Rachell Dade

Comments (0) Interviews

At such a young age, Rachell Dade is doing amazing things for people who not only live on the other side of the world, but people who are perfect strangers. She insists, how ever, that poverty does not need a face – the statistics are far too scary for that.

Hi Rachell. You moved here five years ago. How has it shaped you as a person – especially with all of the great missions you have been a part of?

What can I say about this place? … I feel it’s shaped my identity actually; it’s become a solid support system to come back to. I’ve found the most amazing friends who are just as nuts as me – you just can’t find that anywhere else!

It’s given me something to really call home and be thankful for every day … the safety of the relaxed, beachy environment that surrounds us. The no worries approach to everything! This is what I want everyone to have; this is what I’m fighting for.

> Give readers a brief rundown on what the Live Below the Line Campaign is about, where you will be eating food on a budget of (gasp!) $2 a day!

Ok, so for five days I’ll be living on $2 a day, as this is what the world bank defines as living in extreme poverty. Admittedly, I’ll only be getting a taste, as I still have clothes on my back and a roof over my head. People live on this amount for every expense – not just food (but I know already I’m gonna be hungry!)

> Tell us some of the recipes you have researched and can expect to eat during your one week mission.

Well, there’ll be lots of soup – I can tell you that much! There’s hummus, which may be a bit of a luxury at $2.13 to make. I found some cheap pumpkins, so soup is already made and waiting in the freezer for my dinner each night at about 30 cents a serving. I don’t think I’ll want to look at any for a while after that!

Then it’ll just be basics like rice for everything else, possibly a banana or two, and maybe some broccoli soup. I won’t be able to keep up my chocolate addiction!

> Why do you think it is important for you to experience this? And why would you encourage others?

I feel I need to really let my mind focus on how little it really is that people have to live on daily, to see why they make choices for their children to work rather than be educated, just so that they can survive.

I need to feel the hunger pains to really value what it is that we’re raising money for. To truly acknowledge how lucky I am to have been born in Australia and to know that my next meal is whenever I want it to be. I would encourage others to see how truly privileged the life they are living is, so that they can be more aware of the world around them and how they can help.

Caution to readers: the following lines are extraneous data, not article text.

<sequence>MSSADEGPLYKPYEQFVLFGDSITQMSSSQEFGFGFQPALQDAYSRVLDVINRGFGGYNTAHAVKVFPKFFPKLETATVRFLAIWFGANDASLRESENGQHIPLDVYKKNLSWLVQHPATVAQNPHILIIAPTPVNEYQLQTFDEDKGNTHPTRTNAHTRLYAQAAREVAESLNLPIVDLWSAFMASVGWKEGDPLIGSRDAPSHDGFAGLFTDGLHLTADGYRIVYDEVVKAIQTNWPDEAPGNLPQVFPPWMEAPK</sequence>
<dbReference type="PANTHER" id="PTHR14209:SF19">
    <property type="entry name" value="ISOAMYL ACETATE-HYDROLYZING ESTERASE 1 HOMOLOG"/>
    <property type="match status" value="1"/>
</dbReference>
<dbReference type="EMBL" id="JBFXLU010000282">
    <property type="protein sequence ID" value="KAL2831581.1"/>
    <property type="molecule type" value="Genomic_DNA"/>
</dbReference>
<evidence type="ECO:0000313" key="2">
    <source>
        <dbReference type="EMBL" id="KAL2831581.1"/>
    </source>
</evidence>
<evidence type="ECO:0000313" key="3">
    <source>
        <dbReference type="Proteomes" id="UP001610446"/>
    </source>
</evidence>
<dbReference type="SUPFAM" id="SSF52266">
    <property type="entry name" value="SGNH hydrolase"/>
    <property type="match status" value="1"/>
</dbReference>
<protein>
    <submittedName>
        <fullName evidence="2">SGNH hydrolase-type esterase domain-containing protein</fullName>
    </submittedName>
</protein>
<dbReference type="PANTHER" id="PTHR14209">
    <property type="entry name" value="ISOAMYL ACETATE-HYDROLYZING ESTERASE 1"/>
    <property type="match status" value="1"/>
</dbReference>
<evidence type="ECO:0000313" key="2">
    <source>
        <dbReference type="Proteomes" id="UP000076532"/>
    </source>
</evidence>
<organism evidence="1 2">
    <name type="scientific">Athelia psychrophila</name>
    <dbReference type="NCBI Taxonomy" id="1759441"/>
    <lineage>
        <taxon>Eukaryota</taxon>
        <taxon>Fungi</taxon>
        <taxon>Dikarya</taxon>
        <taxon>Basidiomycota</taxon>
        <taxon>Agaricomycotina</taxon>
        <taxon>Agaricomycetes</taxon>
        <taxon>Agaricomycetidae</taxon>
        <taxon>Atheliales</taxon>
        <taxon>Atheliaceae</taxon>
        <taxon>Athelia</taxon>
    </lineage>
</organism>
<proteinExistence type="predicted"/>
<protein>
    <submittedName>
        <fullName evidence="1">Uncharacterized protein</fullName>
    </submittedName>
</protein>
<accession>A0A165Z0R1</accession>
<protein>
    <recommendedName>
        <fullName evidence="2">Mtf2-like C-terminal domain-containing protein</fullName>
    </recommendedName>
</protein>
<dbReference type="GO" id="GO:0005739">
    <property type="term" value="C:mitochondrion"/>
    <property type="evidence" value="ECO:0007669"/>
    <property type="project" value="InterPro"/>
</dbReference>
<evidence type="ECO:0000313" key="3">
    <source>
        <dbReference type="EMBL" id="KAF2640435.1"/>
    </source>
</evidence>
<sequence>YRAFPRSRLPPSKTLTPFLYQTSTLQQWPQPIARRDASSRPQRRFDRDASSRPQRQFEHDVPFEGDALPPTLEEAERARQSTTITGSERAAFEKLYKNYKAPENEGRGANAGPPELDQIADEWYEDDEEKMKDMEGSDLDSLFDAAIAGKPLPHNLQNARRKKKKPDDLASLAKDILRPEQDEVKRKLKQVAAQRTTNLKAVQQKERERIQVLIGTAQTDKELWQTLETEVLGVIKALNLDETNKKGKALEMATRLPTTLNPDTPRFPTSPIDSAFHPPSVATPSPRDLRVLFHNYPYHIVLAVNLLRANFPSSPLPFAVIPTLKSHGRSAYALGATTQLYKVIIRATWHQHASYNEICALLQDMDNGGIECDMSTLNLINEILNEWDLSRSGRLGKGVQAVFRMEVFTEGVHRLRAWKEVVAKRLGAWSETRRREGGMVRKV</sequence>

It’s a great feeling once you’ve realised that something you have done has changed someone’s life for the better.

> Tell us some hard hitting facts about Living below the Line.

1.4 billion people currently live below this line. These people often have to choose between valuable education, food and life saving medicine, with the results being children having to work most of their life to help support their families.

Nine million children died last year due to fixable illnesses that weren’t able to be cured because they simply didn’t have enough money.

$50 = scholarship for 1 student for 6 months, $100 = scholarship for 1 student for 1 year, $200 = teacher education workshop for 1 teacher for 1 year, $500 = scholarships for 5 kids for 1 year.

> Does doing this type of charity work inspire you to do this for a career?

It actually has … I never thought I’d say that! I still desperately want to go to acting school (and a part of me wishes to be a Zoologist and help animals), but I can then use these skills in activism and getting my voice heard. Even politics, if I can get my head around it!

> Where would you like to be in five years?

Who knows! Umm … receiving the Tony award for my role in Chicago, while going for a swim in the ocean one hot summer’s day, to congratulating Australia from the UN on their work in agreement with their goals, and what has been achieved in the last five years for eliminating poverty.

> You are about to venture to Africa. What do you hope to achieve there?

In Africa, I think I’m mainly hoping to achieve some perspective and an experience like no other. To see poverty in real life, to talk to those living with these injustices and feeling their pain.

To be able to say, “No, I’ve seen this with my own eyes, and this cannot be pushed away and forgotten about.”

> You have done some amazing things with the money you have raised so far. Tell us more.

So far we’ve raised $69,919.62, and it just keeps soaring! We’ve already raised enough money to cover our first goal, which was to re-open a school in the Yangis community in Papua New Guinea that has been closed for 15 years.

That’s a whole generation that has gone without an education. Now that there is enough money to open and sustain that school, we’re moving on to opening three schools in the poorest, most poverty-stricken areas of Cambodia with quality educational standards, outreach programs and scholarships.

People will be able to go to school and not have to choose between an education, food or medicine! Hooray!

> How can people get involved or sponsor you?

Well, there are a few ways. If they are brave they can join me in the challenge by visiting http://www.livebelowtheline.com or they can sponsor me on http://www.everydayhero.com.au/rachell_dade (and read my blog).

Or come to the movie premiere ‘Going the Distance’, August 26, at Great Lakes Cinema 3. The money raised will be going to this cause and it is $15 a ticket – which will include some yummy pre-movie munchies!

Call 6557 6333 for tickets (Banks and Dade Family Chiropractic), or drop into Fresh Forster, and Banks and Dade Chiropractic.

> Thank you Rachell.

Leave a Reply